ETFs: A Play on Asia
09/23/2005 12:00 am EST
Doug Fabian has long been known as a leading expert on mutual funds. In keeping with the times, he has also developed a leading expertise in exchange traded funds. Here, he looks at ETFs, and their use as vehicles to invest in both Japan and China.
"There are challenges, as well as potential enormous upside, by investing in China," says Doug Fabian in Successful Investing, a service devoted to long-term portfolio development. "China is the world’s biggest consumer of aluminum, steel, copper, and coal. It’s the world’s second-biggest consumer of oil. Now there are professionals, economists and, of course, politicians who want you to be frightened by China’s growth,. But I look at China for what I think it really represents to the individual investor: a great opportunity.
"Given China’s voracious appetite for commodities, it only makes sense that those supplying the hungry dragon with the raw materials she requires to continue her high-level of industrial output would be the ones that are profiting most. That is why we developed our ‘buy what China buys’ strategy, as we want to position ourselves to profit from the companies, and countries, that are supplying China’s near-insatiable appetite for basic materials.
"This indirect approach to investing in China provides us with the desired exposure to the country’s boom, without the undesirable exposure to the caprice of China’s State Owned Enterprises, i.e., companies operated and controlled by the Chinese government. We’ve already begun implementing this strategy in our international ETF allocations. We are currently recommending two country-specific ETFs, the iShares MSCI Australia Index (EWA ASE), and the iShares MSCI Canada Index (EWC ASE), if you are able to use ETFs in your international allocations.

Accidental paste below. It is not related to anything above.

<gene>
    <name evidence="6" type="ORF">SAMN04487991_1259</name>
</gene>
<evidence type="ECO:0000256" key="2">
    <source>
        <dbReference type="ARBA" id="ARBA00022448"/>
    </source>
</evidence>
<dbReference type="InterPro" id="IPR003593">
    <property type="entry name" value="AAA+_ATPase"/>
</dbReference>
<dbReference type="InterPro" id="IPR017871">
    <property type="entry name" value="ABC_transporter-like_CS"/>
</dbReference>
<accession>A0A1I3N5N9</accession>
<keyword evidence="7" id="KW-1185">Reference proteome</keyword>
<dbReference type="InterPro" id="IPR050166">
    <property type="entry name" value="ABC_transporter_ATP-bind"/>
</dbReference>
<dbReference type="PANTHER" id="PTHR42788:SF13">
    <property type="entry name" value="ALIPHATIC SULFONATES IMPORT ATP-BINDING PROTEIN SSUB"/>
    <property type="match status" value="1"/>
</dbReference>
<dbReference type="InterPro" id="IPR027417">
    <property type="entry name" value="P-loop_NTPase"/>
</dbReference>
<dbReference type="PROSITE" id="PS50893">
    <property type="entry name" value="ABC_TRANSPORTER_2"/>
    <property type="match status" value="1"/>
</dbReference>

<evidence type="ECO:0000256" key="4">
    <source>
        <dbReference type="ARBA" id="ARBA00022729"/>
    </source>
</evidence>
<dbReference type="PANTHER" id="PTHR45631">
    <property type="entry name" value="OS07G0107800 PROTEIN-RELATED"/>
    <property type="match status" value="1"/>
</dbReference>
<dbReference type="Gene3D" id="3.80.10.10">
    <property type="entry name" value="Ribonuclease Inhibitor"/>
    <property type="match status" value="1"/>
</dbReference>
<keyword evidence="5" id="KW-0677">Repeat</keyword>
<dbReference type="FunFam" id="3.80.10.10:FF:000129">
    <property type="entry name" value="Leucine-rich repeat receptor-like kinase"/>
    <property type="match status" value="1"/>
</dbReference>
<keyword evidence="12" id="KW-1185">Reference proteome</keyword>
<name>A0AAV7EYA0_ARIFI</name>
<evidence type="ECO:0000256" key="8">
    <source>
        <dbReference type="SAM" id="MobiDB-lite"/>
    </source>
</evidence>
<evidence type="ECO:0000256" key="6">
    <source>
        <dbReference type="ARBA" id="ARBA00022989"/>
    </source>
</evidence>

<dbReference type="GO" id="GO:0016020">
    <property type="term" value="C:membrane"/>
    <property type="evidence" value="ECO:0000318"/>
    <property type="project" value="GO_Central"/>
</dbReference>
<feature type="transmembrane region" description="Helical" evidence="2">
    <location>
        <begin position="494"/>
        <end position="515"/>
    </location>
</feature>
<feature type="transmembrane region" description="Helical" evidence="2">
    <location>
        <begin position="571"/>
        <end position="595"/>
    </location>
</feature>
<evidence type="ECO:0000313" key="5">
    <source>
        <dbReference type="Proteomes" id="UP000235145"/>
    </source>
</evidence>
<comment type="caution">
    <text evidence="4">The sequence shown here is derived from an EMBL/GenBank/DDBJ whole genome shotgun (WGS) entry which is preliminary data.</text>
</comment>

"In addition, there are several other ETFs we are considering, although we are not yet recommending them for purchase. One of China’s closest neighbors, South Korea, is the key economic hub of Northeast Asia, as it is strategically located between the large markets of China and Japan. The iShares MSCI South Korea Index Fund (EWY ASE) is an easy way to participate in China’s boom, and it is one of my favorite Asian ETFs. The iShares MSCI Hong Kong Index (EWH ASE) is also on my radar. This ETF has sizeable exposure to real estate, utilities and banking, all hot sectors relating to China’s rapid growth."
In his VIP Investor, a high-risk trading service, Fabian adds, "We are allocating our VIP portfolio to the iShares MSCI Japan Index (EWJ ASE). This Japan-specific exchange traded fund seeks to provide investment results that correspond generally to the price and yield performance of publicly traded securities in the Japanese market, as measured by the MSCI Japan Index. The fund normally invests in stocks that are primarily traded on the Tokyo Stock Exchange, using a sampling strategy to try to track its index.
"In a sign that Japan's economic recovery is for real, its pace of growth in the second quarter nearly tripled the initial estimate (3.1% instead of 1.1%). Much of the growth is being fueled by consumer and capital spending. In fact, it is the first time since 1991 that exports and government money aren't the impetus for recovery. In addition, Japan is politically stable. The outcome of the recent election should attract foreign and domestic investors who haven't yet participated in Japan's bull market. The day following the election, the Nikkei 225 Average rose to a new four-year high. So things in Japan are looking up and this bodes well for our position in EWJ."
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